The rest of the meeting was spent reviewing the CPD 5-year Core Grant planning areas and identifying where these issues fit into the current CPD project topics and which areas could be addressed in future projects.

All in all, it was a very productive meeting, highlighted by good company, good food, and a good discussion.  It ended with a group photo found at the top of this blog post.

If you have other issues and concerns that you would like to add to the ones listed here, please feel free to comment below.




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CPD seeks applicants

June 27, 2011 by JoLynne Lyon

The CPD seeks to fill several jobs this summer. For more details on each job, go to the USU jobs site, click on “search postings” in the upper left hand corner, and enter the name of the job.

Associate Director

TAESE is seeking a highly qualified person for an Associate Director for the Mountain Plains Regional Resource Center.

MPRRC is a federally funded project providing an array of technical assistance services to states on issues related to accountability, general supervision, and improvement of results for infants, toddlers, children, and youth with disabilities. It is one of six U.S. Department of Education-funded Regional Resource Centers working in collaboration as the Regional Resource Center Program (RRCP).

We are currently seeking an individual who can bring special education technical assistance and administrative experience to our talented and innovative team. The candidate should be a self-starter exhibiting extensive experience in providing training and technical assistance. She/he needs to have integrity and established credibility in the disability community. Demonstrated abilities to work openly in a team environment are required. The selected candidate must have good communication and group facilitation skills and be willing to travel as needed to complete technical assistance assignments.


This person’s primary responsibility is to direct the CPD’s Assistive Technology (AT) Initiative, which includes management of the statewide Utah Assistive Technology Program.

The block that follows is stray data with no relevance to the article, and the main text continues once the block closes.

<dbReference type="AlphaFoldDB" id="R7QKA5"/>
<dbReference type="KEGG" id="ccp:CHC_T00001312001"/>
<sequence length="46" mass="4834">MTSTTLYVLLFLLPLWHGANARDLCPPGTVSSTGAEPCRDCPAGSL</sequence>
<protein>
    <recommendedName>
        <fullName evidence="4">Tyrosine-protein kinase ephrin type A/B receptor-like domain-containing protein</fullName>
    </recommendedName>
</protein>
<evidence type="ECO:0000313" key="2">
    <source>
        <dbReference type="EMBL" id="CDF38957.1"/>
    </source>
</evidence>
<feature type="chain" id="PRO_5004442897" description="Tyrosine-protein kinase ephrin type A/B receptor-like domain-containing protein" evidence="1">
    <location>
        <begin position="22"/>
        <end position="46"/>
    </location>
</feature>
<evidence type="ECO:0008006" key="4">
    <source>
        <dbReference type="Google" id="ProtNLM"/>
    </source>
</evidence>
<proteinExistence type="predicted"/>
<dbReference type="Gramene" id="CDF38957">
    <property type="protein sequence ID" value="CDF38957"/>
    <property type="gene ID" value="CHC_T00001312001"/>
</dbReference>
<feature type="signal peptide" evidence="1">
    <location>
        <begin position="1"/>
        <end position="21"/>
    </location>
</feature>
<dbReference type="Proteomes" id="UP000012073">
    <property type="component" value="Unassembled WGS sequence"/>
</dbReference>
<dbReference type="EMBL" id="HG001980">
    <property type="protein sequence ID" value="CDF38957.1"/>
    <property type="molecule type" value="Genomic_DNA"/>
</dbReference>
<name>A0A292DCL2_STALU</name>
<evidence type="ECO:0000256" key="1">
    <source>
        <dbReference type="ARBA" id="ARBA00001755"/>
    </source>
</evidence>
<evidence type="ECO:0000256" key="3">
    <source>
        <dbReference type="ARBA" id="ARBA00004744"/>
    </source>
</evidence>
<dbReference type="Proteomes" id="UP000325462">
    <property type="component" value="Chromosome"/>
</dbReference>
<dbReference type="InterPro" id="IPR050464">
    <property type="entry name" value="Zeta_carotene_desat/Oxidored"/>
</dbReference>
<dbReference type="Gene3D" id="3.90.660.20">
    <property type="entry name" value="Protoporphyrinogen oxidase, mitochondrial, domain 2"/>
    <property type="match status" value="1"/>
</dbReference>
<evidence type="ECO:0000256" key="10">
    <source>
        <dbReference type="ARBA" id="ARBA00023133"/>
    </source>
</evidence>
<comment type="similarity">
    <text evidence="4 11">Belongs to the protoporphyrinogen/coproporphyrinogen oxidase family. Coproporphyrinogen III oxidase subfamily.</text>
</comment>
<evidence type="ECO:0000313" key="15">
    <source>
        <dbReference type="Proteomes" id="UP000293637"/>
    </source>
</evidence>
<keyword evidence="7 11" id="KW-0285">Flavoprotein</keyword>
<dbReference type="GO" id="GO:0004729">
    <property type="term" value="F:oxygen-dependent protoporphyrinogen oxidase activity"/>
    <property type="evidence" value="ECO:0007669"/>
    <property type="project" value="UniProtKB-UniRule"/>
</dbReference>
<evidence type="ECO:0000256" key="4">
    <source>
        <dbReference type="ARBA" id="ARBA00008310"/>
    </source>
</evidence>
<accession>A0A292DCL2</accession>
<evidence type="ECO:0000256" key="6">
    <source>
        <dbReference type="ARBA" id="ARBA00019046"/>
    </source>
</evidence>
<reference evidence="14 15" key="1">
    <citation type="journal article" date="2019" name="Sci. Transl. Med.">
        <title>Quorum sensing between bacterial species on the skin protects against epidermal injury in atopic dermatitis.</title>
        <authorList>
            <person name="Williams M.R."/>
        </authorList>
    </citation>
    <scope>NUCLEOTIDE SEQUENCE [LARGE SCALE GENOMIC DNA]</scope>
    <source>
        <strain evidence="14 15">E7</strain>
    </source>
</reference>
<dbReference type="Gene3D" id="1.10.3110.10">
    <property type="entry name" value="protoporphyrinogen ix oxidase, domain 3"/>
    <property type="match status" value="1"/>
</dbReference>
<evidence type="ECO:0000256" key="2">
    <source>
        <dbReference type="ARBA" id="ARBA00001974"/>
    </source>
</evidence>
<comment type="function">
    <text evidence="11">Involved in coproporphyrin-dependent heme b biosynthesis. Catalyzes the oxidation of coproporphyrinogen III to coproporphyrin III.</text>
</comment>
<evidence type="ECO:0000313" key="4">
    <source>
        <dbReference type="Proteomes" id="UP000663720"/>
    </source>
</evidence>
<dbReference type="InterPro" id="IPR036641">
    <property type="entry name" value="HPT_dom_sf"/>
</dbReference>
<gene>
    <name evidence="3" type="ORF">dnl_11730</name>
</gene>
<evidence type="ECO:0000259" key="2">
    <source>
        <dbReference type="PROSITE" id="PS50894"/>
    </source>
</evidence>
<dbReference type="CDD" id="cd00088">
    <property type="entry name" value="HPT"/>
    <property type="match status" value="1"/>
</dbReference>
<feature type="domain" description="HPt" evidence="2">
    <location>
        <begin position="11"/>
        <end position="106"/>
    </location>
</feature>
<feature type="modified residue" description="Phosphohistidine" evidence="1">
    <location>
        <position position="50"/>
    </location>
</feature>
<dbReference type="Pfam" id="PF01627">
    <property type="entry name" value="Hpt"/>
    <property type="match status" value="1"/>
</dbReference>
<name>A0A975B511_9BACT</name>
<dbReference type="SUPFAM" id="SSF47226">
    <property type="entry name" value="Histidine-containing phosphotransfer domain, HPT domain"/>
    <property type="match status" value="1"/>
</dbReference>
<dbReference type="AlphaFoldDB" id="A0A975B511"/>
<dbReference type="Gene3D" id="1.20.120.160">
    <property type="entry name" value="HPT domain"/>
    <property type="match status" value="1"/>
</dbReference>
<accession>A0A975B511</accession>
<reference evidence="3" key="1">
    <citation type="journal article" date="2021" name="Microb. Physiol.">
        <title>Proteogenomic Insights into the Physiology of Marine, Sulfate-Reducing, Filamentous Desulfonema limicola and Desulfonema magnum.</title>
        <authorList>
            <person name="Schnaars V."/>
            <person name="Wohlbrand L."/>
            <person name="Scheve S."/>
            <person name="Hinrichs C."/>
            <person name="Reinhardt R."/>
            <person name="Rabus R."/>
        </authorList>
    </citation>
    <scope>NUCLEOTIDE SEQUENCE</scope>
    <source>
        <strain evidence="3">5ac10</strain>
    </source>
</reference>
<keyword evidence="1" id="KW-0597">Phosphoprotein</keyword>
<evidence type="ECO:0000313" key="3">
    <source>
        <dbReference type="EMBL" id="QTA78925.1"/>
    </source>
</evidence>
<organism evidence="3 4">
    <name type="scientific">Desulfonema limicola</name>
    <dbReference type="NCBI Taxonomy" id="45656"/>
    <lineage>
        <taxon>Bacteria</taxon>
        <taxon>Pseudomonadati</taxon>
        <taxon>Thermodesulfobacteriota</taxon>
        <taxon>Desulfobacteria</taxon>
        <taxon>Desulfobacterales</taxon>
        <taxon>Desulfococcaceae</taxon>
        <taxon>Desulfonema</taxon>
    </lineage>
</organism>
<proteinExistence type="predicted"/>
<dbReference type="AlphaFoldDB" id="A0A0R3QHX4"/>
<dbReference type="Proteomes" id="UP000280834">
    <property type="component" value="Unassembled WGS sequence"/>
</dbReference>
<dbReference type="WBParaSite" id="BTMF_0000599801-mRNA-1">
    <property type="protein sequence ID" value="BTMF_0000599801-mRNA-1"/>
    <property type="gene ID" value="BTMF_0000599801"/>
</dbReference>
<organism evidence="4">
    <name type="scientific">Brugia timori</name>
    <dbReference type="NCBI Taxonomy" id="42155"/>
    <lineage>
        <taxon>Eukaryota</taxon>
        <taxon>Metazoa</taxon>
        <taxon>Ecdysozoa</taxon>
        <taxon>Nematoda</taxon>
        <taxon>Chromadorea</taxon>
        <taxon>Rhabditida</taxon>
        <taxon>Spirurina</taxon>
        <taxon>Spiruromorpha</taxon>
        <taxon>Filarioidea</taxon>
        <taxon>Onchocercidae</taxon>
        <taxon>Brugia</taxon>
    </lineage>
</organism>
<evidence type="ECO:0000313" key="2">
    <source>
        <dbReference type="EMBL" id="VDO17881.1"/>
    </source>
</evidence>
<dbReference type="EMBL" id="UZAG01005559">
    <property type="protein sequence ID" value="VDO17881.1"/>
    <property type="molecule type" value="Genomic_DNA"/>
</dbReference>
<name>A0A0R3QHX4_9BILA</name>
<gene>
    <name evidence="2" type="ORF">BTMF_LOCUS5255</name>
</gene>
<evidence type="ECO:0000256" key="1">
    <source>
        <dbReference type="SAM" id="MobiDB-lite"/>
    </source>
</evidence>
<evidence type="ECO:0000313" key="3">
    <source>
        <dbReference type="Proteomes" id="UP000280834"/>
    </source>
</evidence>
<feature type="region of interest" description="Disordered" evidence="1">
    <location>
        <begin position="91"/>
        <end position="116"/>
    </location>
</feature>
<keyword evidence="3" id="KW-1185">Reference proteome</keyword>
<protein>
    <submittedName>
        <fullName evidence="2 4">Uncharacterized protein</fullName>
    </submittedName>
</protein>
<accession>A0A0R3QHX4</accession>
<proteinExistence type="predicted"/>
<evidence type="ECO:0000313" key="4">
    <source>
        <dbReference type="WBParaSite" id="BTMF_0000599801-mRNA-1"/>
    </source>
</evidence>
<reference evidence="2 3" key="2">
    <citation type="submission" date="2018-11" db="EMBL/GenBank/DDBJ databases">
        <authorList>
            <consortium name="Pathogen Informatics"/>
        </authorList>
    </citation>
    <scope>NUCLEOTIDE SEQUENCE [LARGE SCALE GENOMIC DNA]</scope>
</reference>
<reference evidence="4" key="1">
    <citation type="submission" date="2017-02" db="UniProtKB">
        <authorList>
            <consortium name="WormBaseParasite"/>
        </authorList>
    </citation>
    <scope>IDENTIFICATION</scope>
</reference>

This position entails generating funds to support major statewide programs for AT services and related services; hiring, supervising, supporting, and evaluating professional staff; overseeing ongoing program evaluation activities; collecting information on practices that support community inclusion of individuals with disabilities; conducting research on issues related to assistive technology; overseeing public awareness and marketing of the AT initiative; maintaining relationships with staff, academic departments, stakeholders, legislature, disability advocacy organizations, AT consumers and providers. This position requires extensive collaboration to develop programmatic partnerships.

Associate Development Director

The Center for Persons with Disabilities is seeking an associate development officer to work with potential donors and administrators at the CPD and the EEJ College of Education and Human Services.

The new officer will be involved in a development campaign in conjunction with the CPD’s upcoming 40th Anniversary Celebration. This position requires a strong sense of ethics, discretion, and independent judgment, working within strict adherence to CPD and University guidelines and procedures.

Under the direction of the Executive Director of the Center for Persons with Disabilities, the Development Officer will work closely with the Development Officer within the College of Education and Human Services and the University Advancement Office to identify funding sources and complete financial contribution transactions with prospective donors, donors, foundations, charitable organizations, and other financial sources directly related to CPD development.


Keeping Memories Alive: Tips to help you remember

June 24, 2011 by cpehrson

All of us forget things once in a while.  Putting a string around your finger to help you remember might work, unless you forget what the string is for!

If you find that your forgetfulness is causing you problem, there are a few things that  you can do to help you cope.

Write it down.

  • Keep lists
  • Keep a detailed calendar/planner
  • Keep phone numbers and other contact information in an address book.
  • If you have trouble remembering how to do something, write down the steps.

To remember where you put things

  • Put important items (keys, purse, cell phone) in the same spot
  • If you have to put something down in a different place, say the location out loud.
  • If necessary, write down  where things are.

To stay on top of times and places

  • Set an alarm clock or timer to remind you when to leave for an appointment.
  • Use a map/gps to help you get to an unfamiliar place.
  • Ask family and friends to remind you of where you need to be and things you’re supposed to do.

Following the same routine each day will help you stay organized and keep your mind clear.

Note: This is the third in a series of blogs about fighting memory loss that will be posted throughout the summer.  The next posting will give you some  good ideas of things to do to stimulate your mind.